Like Anchises in The Aeneid and Monica and Bishop Ambrose in Confessions, Virgil and Beatrice are able to act as Dante’s mentors because they are figures whom Dante reveres and they possess the wisdom and understanding that Dante, as a living being, does not have. Upon seeing Virgil, Dante is thrilled to meet the poet he most admires, “[his] master and [his] author” (Inferno, I, 85). Dante puts his complete trust in Virgil as his guide due to his high respect for him. Beatrice, too, is someone whom Dante loved and admired when she was alive, and remains his object of affection and inspiration after death. “Within her presence, [Dante] had once been used to feeling – trembling – wonder, dissolution” (Purgatorio, XXX, 34-35) and upon seeing her again in Earthly Paradise, he once again “[feels] the mighty power of old love” (Purgatorio, XXX, 39). Beatrice is in a position to guide Dante because of his love and admiration for her; on many occasions during his travels through Hell and Purgatory, Dante believes that he can go no further, but the promise of meeting Beatrice motivates him to continue, and the same enthusiasm propels him through his journey in Heaven.
In addition to being people whom Dante looks up to, Virgil and Beatrice are both inhabitants of the world after death, and thus possess understanding which living human beings do not. As a spirit who dwells in Limbo, Virgil is “‘wise; [he knows] far more than’” (Inferno, II, 36) Dante, as he is familiar with the way through Hell and can act as Dante’s knowledgeable guide. Not only does Virgil have the knowledge of the Underworld, he also symbolizes human reason, which Dante currently lacks yet needs in order to navigate through the world of sin. However, at the gate of Heavenly Paradise, Virgil becomes as ignorant as Dante because reason is powerless without faith in gaining access to Heaven. Here, the guide becomes Beatrice, who possesses the faith and understanding required to enter Paradise. Beatrice believes that Dante “is… so astray” (Inferno, II, 65) from the path of righteousness that she needs to bring him on this journey so that he can gain the same understanding of the afterlife as Virgil and herself in order to be saved.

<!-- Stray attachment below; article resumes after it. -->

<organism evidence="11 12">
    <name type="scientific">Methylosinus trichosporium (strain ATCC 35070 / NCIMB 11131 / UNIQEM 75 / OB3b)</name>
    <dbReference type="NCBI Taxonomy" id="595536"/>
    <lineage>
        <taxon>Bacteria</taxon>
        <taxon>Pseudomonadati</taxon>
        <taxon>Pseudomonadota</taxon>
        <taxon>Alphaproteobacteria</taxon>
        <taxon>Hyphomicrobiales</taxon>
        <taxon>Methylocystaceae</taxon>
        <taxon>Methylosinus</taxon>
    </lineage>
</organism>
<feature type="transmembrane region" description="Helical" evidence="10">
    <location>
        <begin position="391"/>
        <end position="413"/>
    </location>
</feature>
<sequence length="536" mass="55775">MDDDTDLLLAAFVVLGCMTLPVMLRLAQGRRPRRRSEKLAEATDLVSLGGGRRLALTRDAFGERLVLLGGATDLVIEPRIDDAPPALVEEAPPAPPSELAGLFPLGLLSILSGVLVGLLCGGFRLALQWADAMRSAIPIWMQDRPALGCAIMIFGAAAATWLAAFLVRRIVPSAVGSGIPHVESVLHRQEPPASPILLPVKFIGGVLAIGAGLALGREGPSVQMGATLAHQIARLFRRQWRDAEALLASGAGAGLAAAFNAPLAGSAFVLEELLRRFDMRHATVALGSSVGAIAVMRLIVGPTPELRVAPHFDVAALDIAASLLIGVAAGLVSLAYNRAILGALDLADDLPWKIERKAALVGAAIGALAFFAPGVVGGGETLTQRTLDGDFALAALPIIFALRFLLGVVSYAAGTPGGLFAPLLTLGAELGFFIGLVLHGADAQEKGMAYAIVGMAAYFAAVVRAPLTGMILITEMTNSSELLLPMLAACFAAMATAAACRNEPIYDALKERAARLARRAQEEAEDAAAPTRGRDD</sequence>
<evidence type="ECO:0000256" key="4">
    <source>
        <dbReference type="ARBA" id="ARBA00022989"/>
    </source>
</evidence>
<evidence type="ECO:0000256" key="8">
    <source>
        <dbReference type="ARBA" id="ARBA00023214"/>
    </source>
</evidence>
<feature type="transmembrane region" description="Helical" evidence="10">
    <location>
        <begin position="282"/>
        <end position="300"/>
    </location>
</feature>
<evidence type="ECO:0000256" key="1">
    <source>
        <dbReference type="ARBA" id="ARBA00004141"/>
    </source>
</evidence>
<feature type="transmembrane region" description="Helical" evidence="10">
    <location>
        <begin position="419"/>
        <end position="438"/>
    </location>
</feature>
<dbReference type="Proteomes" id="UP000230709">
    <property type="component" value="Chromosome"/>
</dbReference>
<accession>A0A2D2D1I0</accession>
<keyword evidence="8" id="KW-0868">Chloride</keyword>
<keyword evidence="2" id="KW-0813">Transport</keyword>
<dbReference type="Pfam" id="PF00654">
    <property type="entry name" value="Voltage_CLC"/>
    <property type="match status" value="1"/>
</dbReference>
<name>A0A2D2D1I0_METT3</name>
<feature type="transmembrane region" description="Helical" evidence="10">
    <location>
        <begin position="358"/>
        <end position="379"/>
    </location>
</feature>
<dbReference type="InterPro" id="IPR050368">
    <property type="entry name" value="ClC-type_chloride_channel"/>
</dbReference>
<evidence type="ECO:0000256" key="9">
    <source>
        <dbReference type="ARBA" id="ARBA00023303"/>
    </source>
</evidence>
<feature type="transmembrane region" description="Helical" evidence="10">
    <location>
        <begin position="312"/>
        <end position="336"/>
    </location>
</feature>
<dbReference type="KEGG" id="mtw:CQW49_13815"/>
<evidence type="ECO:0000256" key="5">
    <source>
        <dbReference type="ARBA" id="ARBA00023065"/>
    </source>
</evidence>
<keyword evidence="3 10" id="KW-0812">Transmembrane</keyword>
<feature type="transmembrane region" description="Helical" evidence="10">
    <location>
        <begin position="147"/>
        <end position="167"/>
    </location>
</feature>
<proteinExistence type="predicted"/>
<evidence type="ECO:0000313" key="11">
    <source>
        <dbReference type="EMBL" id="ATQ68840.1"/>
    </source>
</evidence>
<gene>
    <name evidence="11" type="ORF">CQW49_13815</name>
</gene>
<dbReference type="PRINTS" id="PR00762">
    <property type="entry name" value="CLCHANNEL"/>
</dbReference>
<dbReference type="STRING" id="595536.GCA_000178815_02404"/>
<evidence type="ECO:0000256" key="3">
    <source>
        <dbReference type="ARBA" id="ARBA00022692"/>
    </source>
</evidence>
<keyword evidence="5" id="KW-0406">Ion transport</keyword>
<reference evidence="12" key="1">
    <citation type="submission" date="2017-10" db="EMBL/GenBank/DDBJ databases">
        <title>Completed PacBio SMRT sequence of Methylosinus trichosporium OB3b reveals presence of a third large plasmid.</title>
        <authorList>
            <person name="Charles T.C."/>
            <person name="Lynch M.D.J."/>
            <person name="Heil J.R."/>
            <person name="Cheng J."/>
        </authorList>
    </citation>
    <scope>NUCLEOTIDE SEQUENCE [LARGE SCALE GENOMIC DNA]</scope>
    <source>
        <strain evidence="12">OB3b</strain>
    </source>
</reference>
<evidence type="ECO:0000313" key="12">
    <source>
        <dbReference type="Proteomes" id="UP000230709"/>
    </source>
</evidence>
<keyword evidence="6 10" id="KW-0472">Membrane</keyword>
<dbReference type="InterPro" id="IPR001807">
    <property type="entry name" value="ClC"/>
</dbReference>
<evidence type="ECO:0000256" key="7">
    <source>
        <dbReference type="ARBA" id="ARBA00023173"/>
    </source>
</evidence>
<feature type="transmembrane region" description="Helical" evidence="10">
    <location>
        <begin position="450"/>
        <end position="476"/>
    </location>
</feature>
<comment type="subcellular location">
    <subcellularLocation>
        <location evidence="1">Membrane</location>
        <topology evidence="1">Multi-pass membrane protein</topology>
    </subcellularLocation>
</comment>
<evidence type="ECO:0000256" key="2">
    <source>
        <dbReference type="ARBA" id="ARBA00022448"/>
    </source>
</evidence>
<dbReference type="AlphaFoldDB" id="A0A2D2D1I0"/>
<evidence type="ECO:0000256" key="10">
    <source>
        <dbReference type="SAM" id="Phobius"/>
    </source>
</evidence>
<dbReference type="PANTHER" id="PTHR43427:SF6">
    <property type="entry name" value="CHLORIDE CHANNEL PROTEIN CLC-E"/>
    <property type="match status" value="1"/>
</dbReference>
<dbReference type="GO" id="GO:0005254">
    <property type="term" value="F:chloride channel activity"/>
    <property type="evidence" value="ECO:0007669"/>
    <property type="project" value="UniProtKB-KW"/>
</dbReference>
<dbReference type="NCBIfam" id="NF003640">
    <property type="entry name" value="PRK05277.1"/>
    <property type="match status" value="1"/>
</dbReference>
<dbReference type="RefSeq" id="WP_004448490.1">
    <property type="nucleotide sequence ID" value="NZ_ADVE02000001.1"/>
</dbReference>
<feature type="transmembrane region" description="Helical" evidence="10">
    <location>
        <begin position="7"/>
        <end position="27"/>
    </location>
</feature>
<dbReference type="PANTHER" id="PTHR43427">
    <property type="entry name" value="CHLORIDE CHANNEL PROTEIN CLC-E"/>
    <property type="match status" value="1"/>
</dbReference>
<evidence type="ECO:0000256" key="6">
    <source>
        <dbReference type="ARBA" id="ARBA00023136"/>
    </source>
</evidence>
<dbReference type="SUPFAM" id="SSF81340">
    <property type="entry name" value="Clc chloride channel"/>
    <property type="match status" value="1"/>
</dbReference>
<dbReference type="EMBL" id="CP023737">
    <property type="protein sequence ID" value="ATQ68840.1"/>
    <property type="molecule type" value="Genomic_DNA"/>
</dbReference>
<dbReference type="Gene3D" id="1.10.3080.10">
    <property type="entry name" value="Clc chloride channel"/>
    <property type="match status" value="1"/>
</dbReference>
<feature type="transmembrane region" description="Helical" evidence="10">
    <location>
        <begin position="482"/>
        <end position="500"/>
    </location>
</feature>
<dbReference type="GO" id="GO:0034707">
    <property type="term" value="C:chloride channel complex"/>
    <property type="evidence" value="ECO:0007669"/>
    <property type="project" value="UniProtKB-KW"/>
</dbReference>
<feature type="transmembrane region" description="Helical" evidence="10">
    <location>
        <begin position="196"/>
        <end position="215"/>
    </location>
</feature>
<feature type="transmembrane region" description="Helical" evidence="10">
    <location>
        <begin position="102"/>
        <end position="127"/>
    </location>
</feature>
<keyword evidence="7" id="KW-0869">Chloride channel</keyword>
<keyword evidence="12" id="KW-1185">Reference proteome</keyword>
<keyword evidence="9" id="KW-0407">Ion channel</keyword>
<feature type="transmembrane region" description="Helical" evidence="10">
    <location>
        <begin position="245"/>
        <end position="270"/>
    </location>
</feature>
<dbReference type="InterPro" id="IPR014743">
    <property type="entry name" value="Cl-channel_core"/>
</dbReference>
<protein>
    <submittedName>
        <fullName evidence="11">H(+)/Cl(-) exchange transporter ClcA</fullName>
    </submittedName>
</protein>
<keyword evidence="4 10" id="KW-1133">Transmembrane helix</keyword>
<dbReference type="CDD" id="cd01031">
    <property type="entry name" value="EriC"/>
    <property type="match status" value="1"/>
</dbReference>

In Virgil’s Aeneid, Saint Augustine’s Confessions, and Dante’s Divine Comedy, all the protagonists are in need of guidance due to a lack of understanding. They are ignorant because they have not experienced or perceived the consequences of their actions or the significance of their beliefs. The guides and mentors of the protagonists are all in positions of authority and are all people whom the protagonists have tremendous respect for. Furthermore, they are more experienced and have either gone through or have had visions of what the protagonists are attempting to achieve. Such things – the future of one’s descendants, the spirituality of faith, the realm after death – are beyond human comprehension without having experienced them, either first-hand or through visions. The guides in these works possess such understanding and are thus in the position to impart their wisdom unto the protagonists who lack it.
Following this model, these three books thus mirror the pedagogical relationships in their texts because they act as the medium through which the readers undergo the experiences that they tell. The readers, who are inexperienced and ignorant to the stories told in these works, are like the protagonists, and they are able to gain understanding only by reading the texts, just as the protagonists do through their journeys, led by their guides. The books themselves thus serve the roles of the guides in that they bestow knowledge and wisdom to the readers as they lead them through the book. These works act as the readers’ guides and mentors as they direct the readers through the tales of the journeys of the protagonists, thereby allowing the readers to acquire the same wisdom and understanding as the protagonists.
All three protagonists in The Aeneid, Confessions, and The Divine Comedy are able to acquire truth and understanding through the guidance of their respective mentors. Parallel to their journeys is the experience of the readers, who gain the same wisdom under the guidance of the texts themselves. Guidance from those who possess greater understanding than ourselves, whether in the form of another human being or of a book written long ago, is and will remain an indispensible element of human life as we navigate through the labyrinth of existence.